If you have ever worked with time-based media in Photoshop, you might have noticed the two options entitled Transform and Position, which can be used when working in the Timeline Window. Many users often find themselves confused with the differences between the two due to their similarities.
The main difference between the two commands is that Position is used to reposition layers and move them around within the canvas, whereas Transform is used to change the dimensions of or apply other transformations to elements. In addition, the Position function can be used to edit layers of any format (both raster and vector graphics), whilst Transform is most suited to adjusting text, smart objects, and other vector-based layers.
Before we jump right into exploring these differences in more depth, if you would like to learn how to differentiate between more tools and to understand the purposes of other Photoshop functions, then feel free to check out our complete guide to Photoshop, which is suitable for both beginners and those who would like to simply top up their knowledge of the programme!
Difference in Supported Layer Formats
The first difference between the two options is that Position can be used when dealing with elements of any format- in other words, it can be used to alter shape layers and other vector graphics but also regular raster layers- whereas the Transform function is used to edit text layers or smart objects.
This means that if you are dealing with bitmap graphics and rasterized layers, you should opt for using the Position function, because editing the properties of the layer with the Transform option could cause you to lose the original quality of the document, resulting in a pixelated canvas. This is because each time you apply a transformation to a rasterized element, Photoshop has to redraw the pixels, resulting in destructive quality loss.
So, now that we have established the layer formats that each function supports, you might be wondering what you can actually use the Transform and Position commands to do? Let’s take a closer look at this in the next section.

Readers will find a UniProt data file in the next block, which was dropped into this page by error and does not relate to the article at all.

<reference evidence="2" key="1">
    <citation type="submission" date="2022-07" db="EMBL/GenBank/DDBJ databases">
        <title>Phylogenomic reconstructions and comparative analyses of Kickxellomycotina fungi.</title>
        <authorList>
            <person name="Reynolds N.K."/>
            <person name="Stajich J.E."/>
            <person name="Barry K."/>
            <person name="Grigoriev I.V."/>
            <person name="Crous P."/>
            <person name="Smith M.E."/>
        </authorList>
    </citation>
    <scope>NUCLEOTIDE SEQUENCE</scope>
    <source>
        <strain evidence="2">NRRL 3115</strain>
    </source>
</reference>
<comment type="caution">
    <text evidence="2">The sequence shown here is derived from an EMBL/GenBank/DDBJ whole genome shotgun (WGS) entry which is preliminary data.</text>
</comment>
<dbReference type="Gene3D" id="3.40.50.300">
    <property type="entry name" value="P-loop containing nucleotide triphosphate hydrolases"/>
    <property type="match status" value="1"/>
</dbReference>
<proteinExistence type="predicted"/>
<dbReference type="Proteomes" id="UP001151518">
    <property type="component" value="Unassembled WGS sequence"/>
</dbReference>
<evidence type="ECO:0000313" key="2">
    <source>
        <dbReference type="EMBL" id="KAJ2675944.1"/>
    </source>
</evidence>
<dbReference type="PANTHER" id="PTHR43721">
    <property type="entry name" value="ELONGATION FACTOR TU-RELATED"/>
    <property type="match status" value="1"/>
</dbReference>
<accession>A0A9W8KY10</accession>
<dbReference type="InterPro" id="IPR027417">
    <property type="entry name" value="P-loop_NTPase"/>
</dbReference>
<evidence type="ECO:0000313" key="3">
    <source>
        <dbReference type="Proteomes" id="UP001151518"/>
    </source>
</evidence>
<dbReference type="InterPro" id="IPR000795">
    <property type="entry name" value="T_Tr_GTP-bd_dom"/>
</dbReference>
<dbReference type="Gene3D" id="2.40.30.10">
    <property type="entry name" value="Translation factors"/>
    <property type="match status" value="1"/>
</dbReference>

Difference in Functions
The other difference between the two commands becomes clear when we look at their intended functions. The purpose of the Position option is to change the position of an element on the canvas. This means that you can use it to move a certain object within the document to a different area of the composition.
You can reposition an element by simply clicking on it and dragging the mouse in the relevant direction, releasing once you are happy with the new positioning of it.
Note that unlike the Transform command, this function is not intended for making transformations such as rotations or scale-changes to an object.
By contrast, the Transform command’s main purpose is to allow users to change the dimensions of a particular object within a document. This means that rather than being primarily dedicated to letting you reposition elements, the tool lets you edit the size of, rotate, change the perspective of, and even warp the shape of particular layers.
With the Transform function, you can also move layers to new positions within the canvas, just as you can with the Position tool. But remember that this command is mainly suited to vector-based layers, since it can cause the quality of rasterized elements to be reduced. So, if you want to reposition any layer, you might prefer to use the Position tool, which is specifically dedicated to such a task.
To transform objects, you can click on and drag the handles of the box around the element that you would like to resize.
To increase the size of the layer, click on one of the corners of the box and drag it outwards, releasing the mouse once you are happy with the new size. To make the object smaller, you can click on one of the corners and drag it inwards, again releasing once you are satisfied to confirm the changes.
If you would like to rotate an element, then hover your cursor over the area just outside of the transformation box until the cursor changes to resemble a curved arrow. Once this has happened, you can click and drag with your mouse to rotate the layer in the direction that you would like to turn it.
Alternatively, you can right-click on the layer whilst the Transform box is active to bring up a list of other transformations you can apply to it. These include Warp, Scale, Skew, Flip Horizontal and Flip Vertical.
And with that, we have pretty much covered all there is to know about the differences between the Position and Transform commands in Photoshop! To recap, you should use the Position option to change the placement of elements within the canvas of your animation and the Transform option to edit aspects of layers such as rotation and size.
If you would like to learn more about how you can produce animations in Photoshop using the various commands in the Timeline Window then we would recommend that you check out this video by SuMo_D Learning, which walks you through the basics of creating simple timeline animations in Photoshop!
Captivated by the digital world and particularly attracted by everything related to creativity, Martin is an amateur photographer and digital marketer who has more than 10 years of experience with Adobe Photoshop. Check his about page here
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